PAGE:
If you are going to criticize people for their economics and professional standards, shouldn't you try to live up to your own expectations? Richard Posner says:
I am concerned with the fact that academic economists, when they become either public officials or public intellectuals (like Paul Krugman), leave behind their academic scruples.
This raises the question of the ethical responsibility of academic economists, such as Romer (and Krugman, and Lawrence Summers, and many others), who write for the media or join the government, either to adhere to academic standards in their nonacademic work or to make clear to the public that they are on holiday from those standards...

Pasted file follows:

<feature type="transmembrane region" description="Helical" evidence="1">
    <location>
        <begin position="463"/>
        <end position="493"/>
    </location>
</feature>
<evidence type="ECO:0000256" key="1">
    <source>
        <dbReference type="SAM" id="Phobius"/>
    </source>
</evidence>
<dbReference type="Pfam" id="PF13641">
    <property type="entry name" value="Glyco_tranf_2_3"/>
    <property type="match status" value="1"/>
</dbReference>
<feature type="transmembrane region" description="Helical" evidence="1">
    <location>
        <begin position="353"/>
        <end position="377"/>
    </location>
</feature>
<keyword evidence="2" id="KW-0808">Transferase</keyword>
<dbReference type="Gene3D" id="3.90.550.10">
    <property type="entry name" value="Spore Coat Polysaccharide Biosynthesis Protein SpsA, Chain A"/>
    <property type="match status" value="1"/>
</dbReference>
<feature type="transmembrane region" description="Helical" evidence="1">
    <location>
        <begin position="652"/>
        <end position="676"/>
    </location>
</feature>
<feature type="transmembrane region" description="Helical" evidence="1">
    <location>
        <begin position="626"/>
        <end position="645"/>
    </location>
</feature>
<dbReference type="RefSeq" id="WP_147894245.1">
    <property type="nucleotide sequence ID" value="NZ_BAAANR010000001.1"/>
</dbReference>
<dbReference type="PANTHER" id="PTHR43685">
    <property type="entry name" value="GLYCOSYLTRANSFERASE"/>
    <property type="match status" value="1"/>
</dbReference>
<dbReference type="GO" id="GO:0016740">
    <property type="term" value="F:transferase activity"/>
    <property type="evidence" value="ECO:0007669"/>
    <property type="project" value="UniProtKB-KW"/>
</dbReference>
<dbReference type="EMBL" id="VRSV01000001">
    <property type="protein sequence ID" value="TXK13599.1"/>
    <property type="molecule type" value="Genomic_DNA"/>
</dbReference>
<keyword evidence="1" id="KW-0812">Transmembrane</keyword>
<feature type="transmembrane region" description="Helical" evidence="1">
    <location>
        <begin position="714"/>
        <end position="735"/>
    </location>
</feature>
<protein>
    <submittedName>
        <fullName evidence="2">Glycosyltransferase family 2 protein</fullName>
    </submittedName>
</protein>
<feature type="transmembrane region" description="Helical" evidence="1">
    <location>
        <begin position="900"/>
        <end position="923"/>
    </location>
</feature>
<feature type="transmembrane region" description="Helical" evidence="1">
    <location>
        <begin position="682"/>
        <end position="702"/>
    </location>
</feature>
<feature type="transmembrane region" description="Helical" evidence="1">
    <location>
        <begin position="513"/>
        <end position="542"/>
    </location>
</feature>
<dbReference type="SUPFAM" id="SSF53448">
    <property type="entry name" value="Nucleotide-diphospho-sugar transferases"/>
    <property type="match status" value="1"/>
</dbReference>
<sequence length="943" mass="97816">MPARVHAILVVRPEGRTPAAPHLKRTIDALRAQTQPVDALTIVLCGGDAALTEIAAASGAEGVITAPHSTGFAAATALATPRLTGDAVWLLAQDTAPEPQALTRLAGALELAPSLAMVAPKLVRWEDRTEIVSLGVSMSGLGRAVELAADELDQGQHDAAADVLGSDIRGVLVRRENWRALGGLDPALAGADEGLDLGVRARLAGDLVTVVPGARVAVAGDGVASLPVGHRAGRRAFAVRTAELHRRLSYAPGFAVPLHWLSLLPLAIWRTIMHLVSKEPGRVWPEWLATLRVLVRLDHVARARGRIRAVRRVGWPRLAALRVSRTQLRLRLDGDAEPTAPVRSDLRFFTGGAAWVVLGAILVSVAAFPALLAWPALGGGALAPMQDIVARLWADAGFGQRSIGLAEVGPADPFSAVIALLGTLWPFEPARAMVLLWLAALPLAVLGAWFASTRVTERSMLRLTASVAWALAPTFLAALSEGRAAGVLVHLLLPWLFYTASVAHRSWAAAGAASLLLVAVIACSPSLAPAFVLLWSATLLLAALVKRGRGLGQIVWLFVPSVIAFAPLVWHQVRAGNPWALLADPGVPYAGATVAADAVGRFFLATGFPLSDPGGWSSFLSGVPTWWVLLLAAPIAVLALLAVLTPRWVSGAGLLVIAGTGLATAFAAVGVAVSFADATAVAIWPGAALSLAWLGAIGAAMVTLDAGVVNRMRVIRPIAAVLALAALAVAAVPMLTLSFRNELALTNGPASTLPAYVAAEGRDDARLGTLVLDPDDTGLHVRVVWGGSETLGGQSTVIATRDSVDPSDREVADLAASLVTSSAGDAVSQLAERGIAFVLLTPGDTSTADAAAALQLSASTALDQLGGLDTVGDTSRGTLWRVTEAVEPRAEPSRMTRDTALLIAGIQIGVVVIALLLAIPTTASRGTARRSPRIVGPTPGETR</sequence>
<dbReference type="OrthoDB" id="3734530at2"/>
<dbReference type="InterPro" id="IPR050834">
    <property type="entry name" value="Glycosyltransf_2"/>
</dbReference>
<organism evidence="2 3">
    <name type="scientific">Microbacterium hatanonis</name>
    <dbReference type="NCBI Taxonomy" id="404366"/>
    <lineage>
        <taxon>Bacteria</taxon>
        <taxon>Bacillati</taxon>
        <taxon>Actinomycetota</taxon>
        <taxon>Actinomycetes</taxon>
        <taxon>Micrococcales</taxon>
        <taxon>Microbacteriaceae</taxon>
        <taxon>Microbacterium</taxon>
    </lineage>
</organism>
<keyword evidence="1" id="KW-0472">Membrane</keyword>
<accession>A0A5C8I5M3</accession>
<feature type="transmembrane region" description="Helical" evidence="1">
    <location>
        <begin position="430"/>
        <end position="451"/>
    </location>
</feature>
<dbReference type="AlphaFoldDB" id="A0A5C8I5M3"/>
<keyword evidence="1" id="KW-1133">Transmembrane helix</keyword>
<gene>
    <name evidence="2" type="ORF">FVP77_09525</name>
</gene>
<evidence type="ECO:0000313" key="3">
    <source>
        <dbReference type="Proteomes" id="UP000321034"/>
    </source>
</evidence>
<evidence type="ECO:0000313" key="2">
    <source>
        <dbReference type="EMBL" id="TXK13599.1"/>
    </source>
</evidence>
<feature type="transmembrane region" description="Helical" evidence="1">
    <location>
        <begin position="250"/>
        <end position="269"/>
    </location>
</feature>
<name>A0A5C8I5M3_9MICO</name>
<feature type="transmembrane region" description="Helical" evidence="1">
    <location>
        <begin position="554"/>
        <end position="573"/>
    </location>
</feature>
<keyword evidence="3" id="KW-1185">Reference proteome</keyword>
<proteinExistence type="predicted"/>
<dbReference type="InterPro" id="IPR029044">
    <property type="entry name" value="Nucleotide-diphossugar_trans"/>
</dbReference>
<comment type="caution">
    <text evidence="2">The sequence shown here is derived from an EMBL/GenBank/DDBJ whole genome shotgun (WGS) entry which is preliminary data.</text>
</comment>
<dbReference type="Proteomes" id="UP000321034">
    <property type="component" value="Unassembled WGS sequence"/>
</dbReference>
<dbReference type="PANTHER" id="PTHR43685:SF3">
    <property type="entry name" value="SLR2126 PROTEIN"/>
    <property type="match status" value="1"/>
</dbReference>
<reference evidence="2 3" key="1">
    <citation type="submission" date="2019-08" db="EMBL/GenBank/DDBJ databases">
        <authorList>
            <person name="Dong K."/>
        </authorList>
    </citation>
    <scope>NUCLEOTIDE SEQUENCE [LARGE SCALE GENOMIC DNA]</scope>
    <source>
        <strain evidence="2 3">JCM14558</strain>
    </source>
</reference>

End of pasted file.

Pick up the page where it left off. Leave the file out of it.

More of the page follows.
I disagree with his claims, and I think one of his assertions about Romer is wrong (that her current position on the stimulus package differs from what is in her academic work), but in any case, where are his standards? In his discussion of macroeconomic policy, he doesn't even get the basics right (to name just one obvious example, his definition of investment in Y=C+I+G includes financial assets, something principles of macro courses make abundantly clear shouldn't be done, and he talks about foreign demand for US goods, but doesn't include NX in his definition of output). Yet, nowhere does he say “I don’t know what I am talking about because I am a judge, not a macroeconomist.” Instead, in his role as a public intellectual, he acts like he is an expert in the field. Ethics indeed.
Update: Brad DeLong has much more.